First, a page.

I) A battle, a tsunami or a raging fire? Metaphors for Covid-19 and why they matter
Since the beginning of the current pandemic, Covid-19 has been talked about through metaphors, for example as an enemy to be beaten, a marathon to be completed, and a tsunami overwhelming health services. Some of these metaphors have proved controversial, however. For example, war metaphors – such as “the battle against Covid-19” – have been criticised for potentially causing excessive anxiety; and the metaphor of the “second wave” has been described as inaccurate, because, in the words of a representative of the World Health Organization: “We are in the first wave. There is going to be one big wave”. In the first part of this lecture, Professors Veronika Koller and Elena Semino (Linguistics and English Language, Lancaster University) discuss how metaphors have been used to communicate about different aspects of the pandemic, and why it matters that metaphors are used sensitively and effectively.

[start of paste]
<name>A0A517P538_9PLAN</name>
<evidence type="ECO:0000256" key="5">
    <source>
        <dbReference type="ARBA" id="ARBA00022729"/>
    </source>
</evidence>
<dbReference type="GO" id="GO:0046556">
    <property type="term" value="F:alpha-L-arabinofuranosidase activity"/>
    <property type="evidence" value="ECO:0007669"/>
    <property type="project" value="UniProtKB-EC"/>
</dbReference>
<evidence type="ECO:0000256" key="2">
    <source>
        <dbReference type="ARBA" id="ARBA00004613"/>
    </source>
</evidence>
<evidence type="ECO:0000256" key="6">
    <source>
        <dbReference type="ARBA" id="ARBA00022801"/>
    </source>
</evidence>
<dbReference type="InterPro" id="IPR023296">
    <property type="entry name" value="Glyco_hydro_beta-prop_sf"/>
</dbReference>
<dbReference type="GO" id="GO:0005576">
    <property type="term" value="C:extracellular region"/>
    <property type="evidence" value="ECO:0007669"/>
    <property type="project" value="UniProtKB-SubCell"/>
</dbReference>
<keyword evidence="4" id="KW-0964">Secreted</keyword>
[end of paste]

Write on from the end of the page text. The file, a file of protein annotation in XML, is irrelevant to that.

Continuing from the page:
II) Pandemics and Infodemics: The language of disinformation during Covid-19
The pandemic has created a melting pot of medical, political, social and economic factors that have allowed falsehoods online to spread through all sectors of society. A combination of mistrust, fear and people’s desire for information during a crisis has led some people to embrace conspiracy theories in a search for the “truth”.In the second part of the lecture, William Dance (Linguistics and English Language, Lancaster University) looks at how people online talk about ‘truth’ and ‘facts’ differently in relation to Covid-19, explores how disinformation has adapted to the pandemic and discusses how policymakers, educators and others can develop strategies to stop the spread of falsehoods online.